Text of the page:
Then it hits her: why not? Why couldn’t she be a spy? So she packs a bag and travels down to Langley, Virginia, and presents herself to the CIA as a volunteer. No one there is entirely sure what to do about it–after all, who volunteers for a job as a spy? But the unorthodox head of the most unorthodox department takes one look at her and realizes that she’s exactly what he needs.

The assignment is simple: Travel to Mexico and play tourist, and on a certain day go into a certain bookshop to pick up a package of some sort. So simple, in fact, that it quickly goes very, very wrong.

I want to be Mrs Pollifax when I grow up. She’s amazing–elderly and inexperienced, she takes on trained spies, double agents, and evil men–and wins, on her terms, and makes the unlikeliest of friends along the way.

An enjoyable romp through Mexico and [spoiler redacted], the Unexpected Mrs Pollifax is an engaging spy novel that reminds us all that maybe, just maybe, our childhood dreams aren’t as impossible as we think.

Favorite Line:

I don’t know what country you work for, General Perdido, but your taxpayers would certainly have every right to be furious if they knew.

Don’t read if: you have anything against flowered hats, sinister shopkeepers with gold teeth, talking parrots, or goats.

Murder on the Orient Express, by Agatha Christie

A murdered man, a transcontinental train, and every passenger a suspect…

Hercule Poirot, whilst traveling back to London from Istanbul, is approached by a man asking for his help. He says he feels threatened, that he is surrounded by enemies, and needs Poirot’s protection. Poirot, however, turns him down. When pressed to change his mind, Poirot only grows firmer in his decision. Something isn’t right about the man–a caged animal, dangerous, pretending at civilization and humanity.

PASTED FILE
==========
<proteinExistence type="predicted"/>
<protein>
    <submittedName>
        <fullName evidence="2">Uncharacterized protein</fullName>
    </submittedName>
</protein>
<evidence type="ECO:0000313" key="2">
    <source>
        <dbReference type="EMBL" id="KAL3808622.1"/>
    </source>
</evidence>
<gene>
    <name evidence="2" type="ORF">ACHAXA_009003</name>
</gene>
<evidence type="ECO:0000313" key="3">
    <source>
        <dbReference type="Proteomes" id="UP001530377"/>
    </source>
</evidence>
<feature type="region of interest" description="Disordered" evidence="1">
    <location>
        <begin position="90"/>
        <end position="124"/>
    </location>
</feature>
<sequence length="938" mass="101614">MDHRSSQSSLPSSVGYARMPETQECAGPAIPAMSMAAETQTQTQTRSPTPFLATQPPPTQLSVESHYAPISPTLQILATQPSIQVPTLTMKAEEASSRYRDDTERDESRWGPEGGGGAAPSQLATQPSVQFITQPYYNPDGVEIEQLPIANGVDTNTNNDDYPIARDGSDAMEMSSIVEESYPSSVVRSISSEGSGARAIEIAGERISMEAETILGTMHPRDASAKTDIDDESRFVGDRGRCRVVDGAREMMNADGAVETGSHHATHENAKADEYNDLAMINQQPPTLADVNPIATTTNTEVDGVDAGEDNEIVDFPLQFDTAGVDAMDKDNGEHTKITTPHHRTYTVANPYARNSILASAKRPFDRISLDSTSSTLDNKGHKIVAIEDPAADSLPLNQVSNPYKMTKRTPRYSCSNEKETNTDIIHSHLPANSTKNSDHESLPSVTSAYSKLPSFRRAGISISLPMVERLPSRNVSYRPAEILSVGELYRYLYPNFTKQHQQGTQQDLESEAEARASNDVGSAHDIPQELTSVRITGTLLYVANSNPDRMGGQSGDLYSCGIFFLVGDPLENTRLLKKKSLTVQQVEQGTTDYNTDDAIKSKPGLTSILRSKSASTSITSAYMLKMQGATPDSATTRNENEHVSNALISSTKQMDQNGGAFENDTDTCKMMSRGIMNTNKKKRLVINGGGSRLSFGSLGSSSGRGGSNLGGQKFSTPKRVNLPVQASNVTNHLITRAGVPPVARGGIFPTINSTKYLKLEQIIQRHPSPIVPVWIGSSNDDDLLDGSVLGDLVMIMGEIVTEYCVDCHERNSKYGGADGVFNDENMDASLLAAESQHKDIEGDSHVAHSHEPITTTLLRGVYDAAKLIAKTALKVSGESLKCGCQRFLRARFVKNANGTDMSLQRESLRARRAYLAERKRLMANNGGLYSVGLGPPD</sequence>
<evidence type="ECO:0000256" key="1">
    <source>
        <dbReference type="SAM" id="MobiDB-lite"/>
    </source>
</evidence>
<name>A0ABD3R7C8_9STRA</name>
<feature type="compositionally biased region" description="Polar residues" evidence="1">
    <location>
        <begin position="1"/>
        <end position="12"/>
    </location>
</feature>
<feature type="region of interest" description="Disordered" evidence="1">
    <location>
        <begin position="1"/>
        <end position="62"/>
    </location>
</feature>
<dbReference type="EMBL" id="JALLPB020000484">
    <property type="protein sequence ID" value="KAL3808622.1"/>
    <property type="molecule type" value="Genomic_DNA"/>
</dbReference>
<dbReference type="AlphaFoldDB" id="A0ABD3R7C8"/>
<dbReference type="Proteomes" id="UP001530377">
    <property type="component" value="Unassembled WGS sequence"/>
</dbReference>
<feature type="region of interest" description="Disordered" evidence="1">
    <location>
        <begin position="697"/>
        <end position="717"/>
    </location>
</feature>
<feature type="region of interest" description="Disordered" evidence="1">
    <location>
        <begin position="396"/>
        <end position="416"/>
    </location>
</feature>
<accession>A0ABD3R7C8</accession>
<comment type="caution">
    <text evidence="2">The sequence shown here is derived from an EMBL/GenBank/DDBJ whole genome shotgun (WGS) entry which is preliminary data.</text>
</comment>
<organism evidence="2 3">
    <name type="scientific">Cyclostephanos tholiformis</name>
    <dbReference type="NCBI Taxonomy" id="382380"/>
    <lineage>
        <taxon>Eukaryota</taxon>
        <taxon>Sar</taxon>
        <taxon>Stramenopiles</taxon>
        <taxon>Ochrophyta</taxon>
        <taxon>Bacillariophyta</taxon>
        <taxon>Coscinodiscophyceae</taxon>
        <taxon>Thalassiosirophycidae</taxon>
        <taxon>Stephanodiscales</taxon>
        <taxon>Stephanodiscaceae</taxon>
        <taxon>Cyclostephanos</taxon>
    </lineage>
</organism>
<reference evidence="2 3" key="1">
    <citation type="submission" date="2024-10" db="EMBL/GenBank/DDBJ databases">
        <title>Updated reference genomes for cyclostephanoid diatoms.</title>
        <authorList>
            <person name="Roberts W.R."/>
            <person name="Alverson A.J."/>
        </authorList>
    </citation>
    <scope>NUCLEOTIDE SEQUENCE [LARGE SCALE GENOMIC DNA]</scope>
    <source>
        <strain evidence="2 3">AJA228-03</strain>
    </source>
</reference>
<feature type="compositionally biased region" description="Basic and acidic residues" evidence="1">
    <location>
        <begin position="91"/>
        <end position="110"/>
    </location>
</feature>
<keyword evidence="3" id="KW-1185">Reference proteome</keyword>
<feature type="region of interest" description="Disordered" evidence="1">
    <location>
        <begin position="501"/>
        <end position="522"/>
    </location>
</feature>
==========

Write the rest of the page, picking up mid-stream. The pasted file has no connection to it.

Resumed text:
The next morning, the man in question is found dead in his compartment. It’s clearly murder, as he was stabbed a dozen times. But who did it? And why?

As Poirot gathers the facts of the case, the why grows clearer, but not the who. No one could have left the train after the murder, but none of the passengers on the train could possibly have done it. Alibis and evidence, clues and suspicions, they all point in conflicting directions. Poirot, at the top of his game, needs to solve the mystery before the journey ends and the suspects scatter to the winds.

There’s a reason Agatha Christie is called the Queen of Crime, and this book is her at her finest. The setting, the characters, they’re all there waiting for you to puzzle out the answer. It’s intriguing and clever; the clues cryptic and arcane; and Poirot is at his pompous best.

An intriguing look at the desire for revenge and the difficult choice between doing what is right and doing what is just, can you solve the Murder on the Orient Express before time runs out?

Favorite Line:

If you will forgive me for being personal–I do not like your face.

Don’t read if: you can’t stand snow, trains, snowbound trains, mustachioed Belgians, or monogrammed handkerchiefs.

Maplecroft, by Cherie Priest

Lizzie Borden took an axe, gave her mother forty whacks. When she saw what she had done, she gave her father forty-one.